In Hodge Zweig, as here, the government made such a prima facie showing by presenting evidence that an integral part of the conspiracy was the agreement by participants to furnish bail and legal expenses for conspirators who were apprehended by law enforcement officials.Summary of this case from In re Grand Jury Proceedings
February 16, 1977.
Halinan, Blum, Grode, argued, San Francisco, Cal., for defendants-appellants.
Gary K. Shelton, Asst. U.S. Atty., San Francisco, Cal., Charles E. Brookhart, argued, App. Section, Tax Div., Dept. of Justice, Washington, D.C., for plaintiffs-appellees.
Appeal from the United States District Court for the Northern District of California.
The principal issues on this appeal are whether information demanded by an Internal Revenue Service subpoena is protected by the attorney-client privilege, by the fifth amendment privilege against self-incrimination, or by the rule which prohibits issuance of an IRS summons for an improper purpose.
Messrs. Richard A. Hodge and Robert M. Zweig, appellants here, are both members of the State Bar of California and are partners in the practice of law. From all indications in the record, they acted ethically and professionally throughout this matter. This decision may provide further guidance for the proper discharge of their professional responsibilities.
In November 1973, Special Agent Christopher of the IRS issued a summons pursuant to 26 U.S.C. § 7602 directed to appellants, individually and as a law partnership. The summons directed the attorneys to produce various business records pertaining to a client, one Joseph Ernest Sandino, Jr., for the calendar years 1970, 1971, and 1972. The requested information pertains to: (1) payments received by the attorneys from Sandino for legal services rendered to him; (2) payments received from Sandino for services rendered to Rena Sandino Joseph, Cindy Purdy, and Stephen Purdy; (3) payments received from Sandino on behalf of any other person; (4) payments received from any other person on behalf of Sandino. The attorneys refused to comply with the summons. The United States thereupon petitioned the district court for enforcement. The court directed compliance, and the attorneys appeal.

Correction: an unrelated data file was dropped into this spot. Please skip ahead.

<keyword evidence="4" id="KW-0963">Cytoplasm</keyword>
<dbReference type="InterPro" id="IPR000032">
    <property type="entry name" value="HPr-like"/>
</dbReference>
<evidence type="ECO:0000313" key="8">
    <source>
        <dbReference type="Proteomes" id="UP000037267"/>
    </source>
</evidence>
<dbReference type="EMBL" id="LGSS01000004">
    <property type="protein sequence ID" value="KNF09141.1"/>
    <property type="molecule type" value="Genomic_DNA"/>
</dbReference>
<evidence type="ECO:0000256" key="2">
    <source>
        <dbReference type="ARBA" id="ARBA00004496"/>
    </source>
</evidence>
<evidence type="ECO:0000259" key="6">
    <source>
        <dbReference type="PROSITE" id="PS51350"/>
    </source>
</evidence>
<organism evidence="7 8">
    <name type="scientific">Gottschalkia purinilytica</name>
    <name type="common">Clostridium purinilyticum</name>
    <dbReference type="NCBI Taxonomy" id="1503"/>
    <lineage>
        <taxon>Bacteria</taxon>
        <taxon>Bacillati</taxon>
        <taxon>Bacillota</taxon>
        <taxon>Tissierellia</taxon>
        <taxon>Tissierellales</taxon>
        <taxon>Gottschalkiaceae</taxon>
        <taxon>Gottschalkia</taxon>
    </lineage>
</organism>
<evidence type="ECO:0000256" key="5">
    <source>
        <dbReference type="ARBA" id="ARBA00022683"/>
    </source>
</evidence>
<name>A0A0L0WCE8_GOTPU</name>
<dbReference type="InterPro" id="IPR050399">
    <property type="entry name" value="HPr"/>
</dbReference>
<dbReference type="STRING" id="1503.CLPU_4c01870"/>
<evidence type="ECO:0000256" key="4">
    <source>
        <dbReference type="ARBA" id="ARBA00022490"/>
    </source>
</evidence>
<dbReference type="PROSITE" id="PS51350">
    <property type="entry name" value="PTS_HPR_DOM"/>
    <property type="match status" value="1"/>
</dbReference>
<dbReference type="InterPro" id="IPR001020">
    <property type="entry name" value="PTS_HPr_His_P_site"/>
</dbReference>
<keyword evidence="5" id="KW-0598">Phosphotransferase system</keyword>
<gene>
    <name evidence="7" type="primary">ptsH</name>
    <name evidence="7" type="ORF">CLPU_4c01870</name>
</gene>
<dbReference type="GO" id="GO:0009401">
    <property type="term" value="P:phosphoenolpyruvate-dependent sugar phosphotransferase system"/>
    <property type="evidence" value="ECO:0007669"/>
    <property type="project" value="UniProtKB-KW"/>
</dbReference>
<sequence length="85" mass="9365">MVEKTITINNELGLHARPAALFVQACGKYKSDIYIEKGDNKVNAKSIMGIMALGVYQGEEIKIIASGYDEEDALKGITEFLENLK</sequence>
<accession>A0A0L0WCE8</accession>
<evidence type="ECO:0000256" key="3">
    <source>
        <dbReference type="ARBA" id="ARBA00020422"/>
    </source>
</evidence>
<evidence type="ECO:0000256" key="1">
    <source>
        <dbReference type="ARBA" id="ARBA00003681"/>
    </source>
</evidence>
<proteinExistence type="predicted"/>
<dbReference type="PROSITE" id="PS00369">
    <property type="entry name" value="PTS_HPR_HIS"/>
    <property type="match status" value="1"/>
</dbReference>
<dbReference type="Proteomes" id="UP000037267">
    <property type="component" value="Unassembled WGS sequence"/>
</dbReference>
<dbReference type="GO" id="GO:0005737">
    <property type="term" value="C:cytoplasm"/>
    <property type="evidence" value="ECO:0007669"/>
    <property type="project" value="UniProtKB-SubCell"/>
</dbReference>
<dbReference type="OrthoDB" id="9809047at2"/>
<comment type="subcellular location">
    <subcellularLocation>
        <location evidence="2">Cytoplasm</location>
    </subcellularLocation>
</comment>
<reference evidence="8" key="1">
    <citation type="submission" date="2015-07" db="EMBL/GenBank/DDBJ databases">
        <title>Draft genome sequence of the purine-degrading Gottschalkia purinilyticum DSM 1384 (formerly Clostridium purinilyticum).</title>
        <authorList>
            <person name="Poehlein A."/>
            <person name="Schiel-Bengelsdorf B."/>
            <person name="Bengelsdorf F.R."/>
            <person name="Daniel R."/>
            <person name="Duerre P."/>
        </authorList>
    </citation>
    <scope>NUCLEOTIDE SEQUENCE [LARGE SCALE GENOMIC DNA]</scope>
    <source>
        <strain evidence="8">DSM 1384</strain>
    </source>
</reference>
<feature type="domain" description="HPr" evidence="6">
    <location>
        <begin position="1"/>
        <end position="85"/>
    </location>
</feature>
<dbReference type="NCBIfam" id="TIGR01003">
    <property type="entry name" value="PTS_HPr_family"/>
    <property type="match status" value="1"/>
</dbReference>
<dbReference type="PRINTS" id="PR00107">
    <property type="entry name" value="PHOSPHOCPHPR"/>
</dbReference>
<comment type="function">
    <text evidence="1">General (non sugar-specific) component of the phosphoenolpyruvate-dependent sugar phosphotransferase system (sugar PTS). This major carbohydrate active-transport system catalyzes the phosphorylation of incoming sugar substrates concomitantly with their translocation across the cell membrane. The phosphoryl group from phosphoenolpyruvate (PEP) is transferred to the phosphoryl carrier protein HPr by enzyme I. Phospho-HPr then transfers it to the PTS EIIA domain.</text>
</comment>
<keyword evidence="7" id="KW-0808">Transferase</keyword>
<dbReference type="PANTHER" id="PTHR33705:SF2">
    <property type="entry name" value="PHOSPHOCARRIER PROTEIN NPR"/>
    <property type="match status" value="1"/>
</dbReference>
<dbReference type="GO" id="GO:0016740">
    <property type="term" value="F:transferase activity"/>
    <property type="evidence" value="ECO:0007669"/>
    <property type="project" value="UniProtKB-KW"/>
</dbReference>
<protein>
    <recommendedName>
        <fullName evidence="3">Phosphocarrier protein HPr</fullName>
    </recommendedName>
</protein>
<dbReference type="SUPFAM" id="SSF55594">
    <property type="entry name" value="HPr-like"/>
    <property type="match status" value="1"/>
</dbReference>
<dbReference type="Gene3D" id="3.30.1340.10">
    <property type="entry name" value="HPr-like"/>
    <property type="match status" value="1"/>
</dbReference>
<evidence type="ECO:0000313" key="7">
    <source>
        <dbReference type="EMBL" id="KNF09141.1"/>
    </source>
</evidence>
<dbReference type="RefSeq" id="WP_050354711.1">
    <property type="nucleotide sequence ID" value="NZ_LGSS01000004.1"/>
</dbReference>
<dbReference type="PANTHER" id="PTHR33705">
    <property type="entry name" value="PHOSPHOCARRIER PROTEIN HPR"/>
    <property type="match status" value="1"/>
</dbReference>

The California Attorneys for Criminal Justice and the American Civil Liberties Union jointly filed a brief as amici curiae.
About the same time as the IRS inquiry into Sandino's financial affairs, a protracted grand jury investigation centering around alleged drug activities of Sandino and some of his confederates was in progress. In order that we may properly consider appellants' claims in this case, it is useful to summarize the chronology of these two investigations.
In 1971, a federal grand jury in Nevada began an inquiry into an alleged conspiracy to import drugs by a group that government prosecutors sometimes called "the Sandino Gang." Hodge and Zweig represented several witnesses and suspects called before the grand jury, including Joe Sandino, Rena Joseph, Cindy Purdy, Bernard See, and Robert Gordon. The record before us does not indicate whether Stephen Purdy was a target of the drug investigation. In January 1972, Hodge was called before the grand jury and was asked to disclose information pertaining to fee arrangements and retainer agreements with clients who were being investigated by the grand jury. Zweig was subpoenaed by the grand jury in April 1972 and was asked similar questions. On each occasion, the attorneys refused to answer, invoking both the attorney-client privilege and the fifth amendment privilege against self-incrimination on behalf of themselves and their clients. See and Gordon were subsequently tried for various drug related offenses, including conspiracy to import marijuana, and were found guilty. We affirmed their convictions on appeal. United States v. See, 505 F.2d 845 (9th Cir. 1974).